Culinary entrepreneurs virtually hone cooking skills while managing restaurants in Order Up! (Zoo Games and SuperVillain Studios, for Wii, $39.99).
As a budding chef, the player is airdropped onto the mythical island of Port Abello and works his way up from fast food flunky to an “Iron Chef”-style superstar. The adventure begins at Burger Face, a grease pit that allows the player to learn the fundamentals of virtual cooking.
Of course with the Wii, the wireless, motion-sensing Wiimote is the chef’s universal tool. He can slice, dice, mix and chop with the appropriate movement of the controller.
For example, to prepare a simple hamburger plate, he’ll need to fry and flip a patty (the “B” trigger pulls up a spatula that requires a sharp tug upward), tear lettuce (point, tug and swipe to the right), cut up a tomato (quick up and down motion while holding a virtual knife) and drop and retrieve french fries from a deep fryer (use “B” again to grab the handle and drop or pull up).
With an understanding of the basics, the chef moves on to open his own establishment, the Gravy Chug, featuring fine American diner cuisine.
Of course, as a fledgling restaurateur and chef, life gets infinitely more difficult. In addition to the increased complexity of food preparation, from country-fried steak to French onion soup, the player now must cater to finicky customers and simultaneously prepare multiple dishes.
As he completes orders and waiters deliver the food to hungry patrons, cash is amassed, especially with help from tips, which are larger for quick service and perfectly prepared dishes.
With money in hand, the player can hire assistants (each offers a different level of skill sets), buy better equipment and more exotic food items, and clean up his establishment.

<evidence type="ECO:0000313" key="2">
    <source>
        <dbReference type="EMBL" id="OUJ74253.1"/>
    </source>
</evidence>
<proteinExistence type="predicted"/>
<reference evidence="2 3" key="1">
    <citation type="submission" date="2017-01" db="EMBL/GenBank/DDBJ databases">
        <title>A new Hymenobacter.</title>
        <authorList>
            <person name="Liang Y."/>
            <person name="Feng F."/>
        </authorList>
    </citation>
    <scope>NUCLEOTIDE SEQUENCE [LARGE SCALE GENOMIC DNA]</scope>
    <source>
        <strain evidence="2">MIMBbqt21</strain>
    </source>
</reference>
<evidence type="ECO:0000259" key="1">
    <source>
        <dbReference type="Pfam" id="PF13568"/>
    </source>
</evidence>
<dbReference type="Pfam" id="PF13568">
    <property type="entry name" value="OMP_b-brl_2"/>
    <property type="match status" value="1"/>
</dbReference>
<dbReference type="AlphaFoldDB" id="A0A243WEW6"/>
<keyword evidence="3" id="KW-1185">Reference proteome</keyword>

All action in the kitchen is timed or graded and is clearly monitored with meters, so chefs don’t want to overcook a steak (he can throw it out and start over) or let a finished dish sit out for pickup until it gets cold.
Accomplishments lead to opening better restaurants including Italian, Mexican and fine dining at its highest level with access to more than 80 recipes.
Patrons can be a finicky lot. A host of humorous regulars such as Maria Papita Rosita and Count Steakula visit and appreciate the use of spices (bought at the local farmer’s market) or specially cooked items.
On the spice front, chefs have six types (from salt to onion powder) they can apply to food elements and are richly rewarded for adding the correct combinations in the custom dishes.
The list of chores, at points, seems endless. Reading comment cards, dealing with the health inspector (he watches you clean dishes in a minigame), pleasing the dreaded food critic and keeping the staff alert and busy, to name a few.
Although catering to the same patrons and the creation of the same dishes can get repetitive at times, I say welcome to the real world, bud. How many times in any given day does a real chef have to make up a batch of calamari or another bowl of chili?
Overall, Order Ups’ cartoony presentation is packed with kooky characters and enough gastronomical goodness for the player to gleefully consume.
Learning time: Although the player can’t go from performing in Order Up! to actually cooking, he does come away with a good understanding of the minutia of food preparation, the importance of teamwork, an exposure to multitasking, the value of duty delegation and some of the responsibility involved in owning a restaurant.